Editor in Chief: Moh. Reza Huwaida Monday, May 27th, 2019

Trump’s Strategy in Afghanistan: Working or Not?

When President Trump announced his new Afghanistan and South Asia Strategy, it created many expectations. Afghanistan expected the strategy will put an end to the pro long and catastrophic war here. They expected that 20 U.S.-designated foreign terrorist organizations that were active in Afghanistan and Pakistan, would not have more safe haven to agent chaos, violence and terror in Afghanistan and the region. Afghans wanted those who slaughter innocent people be suppressed and have no chance to further slaughter them. Also. We hoped that the United States and its allies could break the will of the terrorist groups, dry up their recruitment, keep them from crossing Afghan borders and defeat them in a way not to be considered as a threat anymore to Afghanistan and other countries.
Now, after more than a year of unveiling this strategy there are two scenarios about it:
First Scenario, Trumps strategy is failing and the terrorist groups, especially Taliban is winning.
Based on this scenario, there is no clear military victory in sight in the Afghan war. Instead, insurgency and terrorist attacks are metastasizing, giving ISIS a foothold, and the Afghan government is crippling with wide spread corruption, weak security institutions and nearing another round of chaotic elections that risks undermining its legitimacy.
Military experts say that almost unpublicized change has happened in the US policy over the past months and the direct talk of the US-Taliban is the clearest symptom of this US policy Change in Afghanistan. In addition to this, according to the US military figures the Afghan government control about two-thirds of the population, a figure that has barely changed in the past year, despite an Afghan government goal of it rising to 80% by the end of 2019.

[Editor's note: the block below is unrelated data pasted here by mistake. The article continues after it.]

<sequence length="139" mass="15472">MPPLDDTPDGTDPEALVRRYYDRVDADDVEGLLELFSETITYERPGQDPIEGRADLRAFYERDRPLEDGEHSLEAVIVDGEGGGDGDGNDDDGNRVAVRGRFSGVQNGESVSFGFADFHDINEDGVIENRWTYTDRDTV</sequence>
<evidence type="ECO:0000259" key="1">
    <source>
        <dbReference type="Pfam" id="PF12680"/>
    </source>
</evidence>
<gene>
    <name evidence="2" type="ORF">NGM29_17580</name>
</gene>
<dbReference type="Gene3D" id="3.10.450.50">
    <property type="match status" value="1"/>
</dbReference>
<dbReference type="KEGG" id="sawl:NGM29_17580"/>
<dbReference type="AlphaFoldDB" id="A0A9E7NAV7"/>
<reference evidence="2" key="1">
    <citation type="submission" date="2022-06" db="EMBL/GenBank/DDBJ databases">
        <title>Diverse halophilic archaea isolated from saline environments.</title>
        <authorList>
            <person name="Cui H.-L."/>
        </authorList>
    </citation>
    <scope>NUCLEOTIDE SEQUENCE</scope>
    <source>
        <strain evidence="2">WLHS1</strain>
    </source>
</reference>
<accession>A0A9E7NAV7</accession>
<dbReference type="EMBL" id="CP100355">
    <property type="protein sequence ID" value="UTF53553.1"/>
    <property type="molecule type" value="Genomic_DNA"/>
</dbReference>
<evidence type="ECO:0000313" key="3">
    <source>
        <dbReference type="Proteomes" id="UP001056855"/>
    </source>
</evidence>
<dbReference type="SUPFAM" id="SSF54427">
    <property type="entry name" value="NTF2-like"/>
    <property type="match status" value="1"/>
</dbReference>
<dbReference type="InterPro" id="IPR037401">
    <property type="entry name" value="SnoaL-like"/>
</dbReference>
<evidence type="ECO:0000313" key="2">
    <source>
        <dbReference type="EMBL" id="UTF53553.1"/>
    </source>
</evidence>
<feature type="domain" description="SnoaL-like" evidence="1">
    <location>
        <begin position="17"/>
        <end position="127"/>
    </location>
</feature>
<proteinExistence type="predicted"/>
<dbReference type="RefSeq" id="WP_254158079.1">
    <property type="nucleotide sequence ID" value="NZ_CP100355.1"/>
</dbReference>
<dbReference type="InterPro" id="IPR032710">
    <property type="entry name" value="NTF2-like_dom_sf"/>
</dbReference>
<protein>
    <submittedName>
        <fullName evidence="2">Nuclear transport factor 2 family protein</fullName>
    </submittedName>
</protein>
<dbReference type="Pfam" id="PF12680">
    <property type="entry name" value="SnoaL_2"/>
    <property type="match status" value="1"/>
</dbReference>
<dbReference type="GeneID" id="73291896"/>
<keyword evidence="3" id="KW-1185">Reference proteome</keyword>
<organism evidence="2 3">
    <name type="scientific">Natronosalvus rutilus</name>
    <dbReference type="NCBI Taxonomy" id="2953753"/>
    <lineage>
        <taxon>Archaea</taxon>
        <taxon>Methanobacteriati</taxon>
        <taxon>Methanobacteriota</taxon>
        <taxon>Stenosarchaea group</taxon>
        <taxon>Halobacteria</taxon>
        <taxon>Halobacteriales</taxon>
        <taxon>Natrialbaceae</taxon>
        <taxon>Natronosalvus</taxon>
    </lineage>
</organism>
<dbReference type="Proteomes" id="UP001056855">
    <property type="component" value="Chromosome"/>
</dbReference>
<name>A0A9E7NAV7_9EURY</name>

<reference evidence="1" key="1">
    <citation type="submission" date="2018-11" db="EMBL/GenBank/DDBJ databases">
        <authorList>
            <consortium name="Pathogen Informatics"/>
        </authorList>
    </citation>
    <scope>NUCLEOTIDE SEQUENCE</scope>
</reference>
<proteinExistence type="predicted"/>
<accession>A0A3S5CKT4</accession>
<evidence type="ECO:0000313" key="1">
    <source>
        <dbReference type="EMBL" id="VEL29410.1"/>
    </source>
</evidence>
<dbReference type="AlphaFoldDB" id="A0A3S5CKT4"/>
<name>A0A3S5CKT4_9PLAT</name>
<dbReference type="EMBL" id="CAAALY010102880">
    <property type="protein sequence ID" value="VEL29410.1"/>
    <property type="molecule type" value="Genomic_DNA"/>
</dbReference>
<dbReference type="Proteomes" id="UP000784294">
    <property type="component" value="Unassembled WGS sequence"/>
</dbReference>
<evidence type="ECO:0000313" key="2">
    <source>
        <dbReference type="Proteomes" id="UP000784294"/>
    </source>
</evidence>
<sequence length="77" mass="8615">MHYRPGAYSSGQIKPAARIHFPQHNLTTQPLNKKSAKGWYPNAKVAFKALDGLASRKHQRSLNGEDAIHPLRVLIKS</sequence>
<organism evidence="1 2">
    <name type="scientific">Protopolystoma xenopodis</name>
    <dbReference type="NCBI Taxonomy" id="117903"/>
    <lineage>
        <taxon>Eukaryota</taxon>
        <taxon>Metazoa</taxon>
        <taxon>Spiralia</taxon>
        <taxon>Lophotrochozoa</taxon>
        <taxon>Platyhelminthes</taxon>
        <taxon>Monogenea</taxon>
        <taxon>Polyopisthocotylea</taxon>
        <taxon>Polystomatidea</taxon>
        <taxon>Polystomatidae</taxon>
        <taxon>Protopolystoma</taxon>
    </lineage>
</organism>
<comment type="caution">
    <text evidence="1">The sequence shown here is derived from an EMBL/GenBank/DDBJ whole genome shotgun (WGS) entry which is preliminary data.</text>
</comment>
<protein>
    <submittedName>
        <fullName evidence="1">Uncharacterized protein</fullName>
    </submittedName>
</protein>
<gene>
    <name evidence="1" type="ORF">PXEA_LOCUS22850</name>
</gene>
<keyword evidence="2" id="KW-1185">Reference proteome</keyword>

Now the terrorist groups, including The Taliban are in their most radical incarnation for years. The al Qaeda-linked Haqqani network has been given the number two military position in the Taliban hierarchy. And ISIS is one of the major terrorist groups in Afghanistan that is present in different parts of the country and is pushing a sectarian war with specific targeting Hazara Shias of Afghanistan.
Second Scenario: Trump’s Strategy is Working  
The supporters of this scenario hold that the Trump administration’s strategy of maintaining an active U.S. military role, while setting conditions rather than timelines for success in the war against Taliban insurgents, “has been successful.” They point to the first ceasefire between the Afghan government and The Taliban during the Eidul Fitr. And the truce was observed peacefully by the Taliban for three days, sparking nationwide hopes for progress in settling the 17-year war. The United States and international community have wowed to support peace process initiated by Ghani.  In another bold move, Afghan President Ashraf Ghani announced a ceasefire with Taliban insurgents to mark the Muslim Eid al, Adha holiday, and in a surprised move Taliban sources said their leaders had also provisionally agreed a four-day truce during the annual Islamic feast of sacrifice. These two truce with the Afghan insurgent groups are very unique developments in the Afghan peace process and the US war on terror in Afghanistan. Some peace experts hold that this is the beginning of a peace deal in Afghanistan. However, this process is faced with numerous challenges including the future role of U.S. troops in Afghanistan which is a key Taliban demand for holding talks and they have repeatedly reiterated the removal of all foreign troops from here. Thus, as the United States and the Taliban are in direct peace talks, it is likely that the Afghan government reaches a peace deal with the Taliban and the insurgent group accepts the presence of the US troops in the country under the pressure of its strategic allies.